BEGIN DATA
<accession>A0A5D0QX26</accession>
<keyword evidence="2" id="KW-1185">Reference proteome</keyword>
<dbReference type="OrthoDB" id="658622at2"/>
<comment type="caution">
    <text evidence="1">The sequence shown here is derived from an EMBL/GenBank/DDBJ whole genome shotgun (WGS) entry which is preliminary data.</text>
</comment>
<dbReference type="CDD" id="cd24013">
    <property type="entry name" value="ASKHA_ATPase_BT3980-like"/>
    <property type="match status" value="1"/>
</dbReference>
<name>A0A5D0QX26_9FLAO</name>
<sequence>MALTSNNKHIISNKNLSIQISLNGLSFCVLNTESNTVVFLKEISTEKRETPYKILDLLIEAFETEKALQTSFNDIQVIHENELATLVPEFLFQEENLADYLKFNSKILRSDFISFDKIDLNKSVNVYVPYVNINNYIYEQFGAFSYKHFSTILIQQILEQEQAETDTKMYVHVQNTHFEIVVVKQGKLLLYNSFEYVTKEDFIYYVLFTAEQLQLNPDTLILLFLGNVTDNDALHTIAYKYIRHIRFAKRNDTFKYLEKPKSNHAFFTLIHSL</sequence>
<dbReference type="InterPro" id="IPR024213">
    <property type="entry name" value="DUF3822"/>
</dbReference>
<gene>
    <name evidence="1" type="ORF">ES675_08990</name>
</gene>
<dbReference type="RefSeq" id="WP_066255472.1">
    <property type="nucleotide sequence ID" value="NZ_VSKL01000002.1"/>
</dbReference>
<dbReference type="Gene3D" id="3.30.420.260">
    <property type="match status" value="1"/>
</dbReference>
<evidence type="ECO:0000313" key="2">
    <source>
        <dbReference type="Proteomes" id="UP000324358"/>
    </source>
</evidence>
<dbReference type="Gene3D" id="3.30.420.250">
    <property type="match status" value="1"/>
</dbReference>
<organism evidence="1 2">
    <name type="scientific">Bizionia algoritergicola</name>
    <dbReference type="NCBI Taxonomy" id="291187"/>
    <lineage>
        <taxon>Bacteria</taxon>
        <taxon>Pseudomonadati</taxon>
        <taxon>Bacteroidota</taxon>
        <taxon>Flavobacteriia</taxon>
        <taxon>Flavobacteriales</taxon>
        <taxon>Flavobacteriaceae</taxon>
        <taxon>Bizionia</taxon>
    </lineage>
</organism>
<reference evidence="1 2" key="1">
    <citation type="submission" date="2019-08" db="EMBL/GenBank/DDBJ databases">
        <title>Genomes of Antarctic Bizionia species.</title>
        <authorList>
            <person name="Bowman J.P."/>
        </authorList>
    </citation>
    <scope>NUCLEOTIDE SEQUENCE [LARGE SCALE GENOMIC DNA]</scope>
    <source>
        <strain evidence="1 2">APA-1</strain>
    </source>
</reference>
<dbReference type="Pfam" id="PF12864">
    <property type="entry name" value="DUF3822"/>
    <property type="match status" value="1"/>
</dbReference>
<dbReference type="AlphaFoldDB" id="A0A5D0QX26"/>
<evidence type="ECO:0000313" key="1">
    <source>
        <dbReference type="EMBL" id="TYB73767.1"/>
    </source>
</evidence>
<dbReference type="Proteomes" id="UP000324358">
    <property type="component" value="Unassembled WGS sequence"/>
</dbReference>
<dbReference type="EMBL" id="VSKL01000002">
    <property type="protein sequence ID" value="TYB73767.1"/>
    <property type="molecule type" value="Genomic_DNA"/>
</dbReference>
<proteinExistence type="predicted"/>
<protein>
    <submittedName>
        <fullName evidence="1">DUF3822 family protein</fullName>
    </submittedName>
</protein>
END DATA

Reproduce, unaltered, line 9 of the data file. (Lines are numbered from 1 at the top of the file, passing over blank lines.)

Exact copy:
    <property type="match status" value="1"/>